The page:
American Printmakers and the Federal Art Project
Artist Essays: FAP Printmakers
Like many of the artists assigned to the Graphic Arts Division of the Federal Art Project, Isac Friedlander was a champion of society's outcasts during the Great Depression. In too many cases the outcast were workers who had recently lost their jobs because of the magnitude of the nationwide economic crisis. They were not slothful, nor were they out of work by choice or because of poor job performance, but because of circumstances beyond their control. Many of Friedlander's subjects during the late 1930s were drawn from the despairing people who could not afford to look for work outside their immediate communities and who were financially unable to re-locate to find employment elsewhere. Often as desperate as the people he portrayed, Friedlander, like his colleagues, was determined to continue to work as an artist in spite of enormous obstacles. This tenacity forestalled the despair of laborers who, as work in their fields became increasingly harder to find, felt unwanted and worthless. Artists, on the other hand, became more sure of themselves and their worth as they obtained government support and gained recognition.
Born in Mitau, now Jelgave, Latvia, in 1890, Friedlander went to Italy in 1912 where he studied etching, relief printing, and drawing at the Academy of Rome. After the Russian Revolution of 1917, he returned to Latvia where he obtained a position teaching art to elementary and secondary level students. In 1929 he emigrated to Canada, then later to New York City where he lived and worked until his death in 1968.
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The anonymous worker of the 1930s, as interpreted by Leon Gilmour, is the image of physical strength associated with much of the art produced by Project artists. Strong men engaged in strenuous, productive activity during the years of widespread unemployment are interpreted as symbols of optimism for the benefit of the general viewing public for whom government sponsored art was intended. As early as 1933, the short-lived Public Works of Art Project provided support for unemployed artists, regardless of ability, thereby establishing a direct association of artist with worker. Although artists continued to be classified as workers through the succeeding government programs, the Federal Art Project in particular employed only artists who qualified as professionals in their field.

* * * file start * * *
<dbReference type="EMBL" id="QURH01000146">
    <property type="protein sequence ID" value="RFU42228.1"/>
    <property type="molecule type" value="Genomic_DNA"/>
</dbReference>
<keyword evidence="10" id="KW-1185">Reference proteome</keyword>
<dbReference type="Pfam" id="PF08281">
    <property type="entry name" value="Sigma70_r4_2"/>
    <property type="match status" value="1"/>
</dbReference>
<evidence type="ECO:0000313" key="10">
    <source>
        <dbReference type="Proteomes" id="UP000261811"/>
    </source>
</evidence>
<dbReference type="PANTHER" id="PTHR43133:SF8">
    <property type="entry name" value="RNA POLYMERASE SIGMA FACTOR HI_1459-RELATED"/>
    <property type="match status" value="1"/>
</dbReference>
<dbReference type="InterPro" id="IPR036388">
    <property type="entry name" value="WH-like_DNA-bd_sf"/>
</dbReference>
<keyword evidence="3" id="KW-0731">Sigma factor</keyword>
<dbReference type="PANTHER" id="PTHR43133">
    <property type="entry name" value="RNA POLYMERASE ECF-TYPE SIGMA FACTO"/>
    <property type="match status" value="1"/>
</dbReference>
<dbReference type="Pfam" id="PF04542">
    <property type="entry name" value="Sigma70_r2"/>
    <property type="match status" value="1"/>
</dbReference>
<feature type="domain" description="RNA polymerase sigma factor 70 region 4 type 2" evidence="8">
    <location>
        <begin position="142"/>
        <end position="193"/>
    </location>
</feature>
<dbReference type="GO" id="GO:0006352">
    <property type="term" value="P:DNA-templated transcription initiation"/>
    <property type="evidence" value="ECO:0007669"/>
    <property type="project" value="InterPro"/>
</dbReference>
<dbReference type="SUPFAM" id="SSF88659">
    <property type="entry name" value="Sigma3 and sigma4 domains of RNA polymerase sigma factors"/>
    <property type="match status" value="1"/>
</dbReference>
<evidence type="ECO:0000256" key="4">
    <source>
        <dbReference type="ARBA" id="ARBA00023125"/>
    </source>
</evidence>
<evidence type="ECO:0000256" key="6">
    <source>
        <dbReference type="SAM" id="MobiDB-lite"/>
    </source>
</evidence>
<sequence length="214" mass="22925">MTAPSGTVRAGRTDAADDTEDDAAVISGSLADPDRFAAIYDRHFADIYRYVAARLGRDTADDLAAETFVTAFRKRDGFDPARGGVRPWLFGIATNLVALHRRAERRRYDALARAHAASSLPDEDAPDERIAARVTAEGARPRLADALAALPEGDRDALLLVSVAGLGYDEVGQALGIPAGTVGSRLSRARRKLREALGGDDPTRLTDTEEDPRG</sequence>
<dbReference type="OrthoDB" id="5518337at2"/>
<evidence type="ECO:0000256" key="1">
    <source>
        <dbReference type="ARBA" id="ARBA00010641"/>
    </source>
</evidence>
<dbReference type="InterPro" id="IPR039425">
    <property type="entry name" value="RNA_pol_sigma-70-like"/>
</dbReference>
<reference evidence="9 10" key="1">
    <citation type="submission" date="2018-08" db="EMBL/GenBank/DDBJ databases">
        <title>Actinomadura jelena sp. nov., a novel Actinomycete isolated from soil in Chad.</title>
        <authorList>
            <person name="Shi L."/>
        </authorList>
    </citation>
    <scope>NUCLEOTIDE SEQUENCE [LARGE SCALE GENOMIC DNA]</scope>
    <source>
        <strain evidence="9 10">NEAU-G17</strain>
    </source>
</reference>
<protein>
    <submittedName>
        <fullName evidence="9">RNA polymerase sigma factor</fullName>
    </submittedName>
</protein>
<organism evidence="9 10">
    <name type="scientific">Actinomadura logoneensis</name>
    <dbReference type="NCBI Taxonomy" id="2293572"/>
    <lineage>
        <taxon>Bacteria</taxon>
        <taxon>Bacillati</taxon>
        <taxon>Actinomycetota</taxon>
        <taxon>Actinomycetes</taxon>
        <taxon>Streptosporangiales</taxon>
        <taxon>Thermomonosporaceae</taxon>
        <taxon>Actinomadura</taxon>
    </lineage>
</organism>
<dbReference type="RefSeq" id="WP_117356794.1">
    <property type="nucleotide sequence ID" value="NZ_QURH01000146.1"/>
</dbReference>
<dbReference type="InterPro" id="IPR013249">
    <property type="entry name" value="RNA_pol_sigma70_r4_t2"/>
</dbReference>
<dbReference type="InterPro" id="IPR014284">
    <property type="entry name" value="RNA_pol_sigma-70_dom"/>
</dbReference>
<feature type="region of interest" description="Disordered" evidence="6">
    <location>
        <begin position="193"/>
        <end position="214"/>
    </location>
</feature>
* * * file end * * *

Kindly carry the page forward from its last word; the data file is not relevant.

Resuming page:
Nine years old when he arrived in the United States in 1916, Gilmour was one of nearly nine million immigrants processed through Ellis Island during the early years of the 20th century. Although determined to become an artist, he could not afford to complete his education and was compelled to seek employment as a construction worker in New York City. From there he worked as a field hand in the mid-west, a gold miner in Colorado, and finally a truck driver in Los Angeles, California. This diverse range of experiences undoubtedly accounts for his ability to capture the essential qualities of his subjects.
The two men seen in Cement Finishers are finishing the cement around a large pipe. The crane in the background serves both as a visual comment on the inevitable and increasing reliance on machines, and as a compositional device that unifies men and machine by organizing the major elements into a stable triangular shape. Both figures are represented in Gilmour's crisp style in which light and dark patterns are created with the characteristically meticulous lines possible only in wood engravings. The figure of the black man leaning forward is a reminder of the Project's attempts to improve race relations. There was little discrimination by Project administrators, and black artists had the same opportunities and were given the same assignments as anyone else. In July, 1937, the New York City Project listed 115 black artists, including three supervisors. While the Project offered new opportunities for black artists and for arts education in black communities, blacks in turn made significant contributions with their unique responses to the social and political circumstances of the period. Leon Gilmour's Cement Finishers reflects the ideal of the laborer, designed to symbolize the success of New Deal programs that created jobs like those in this print.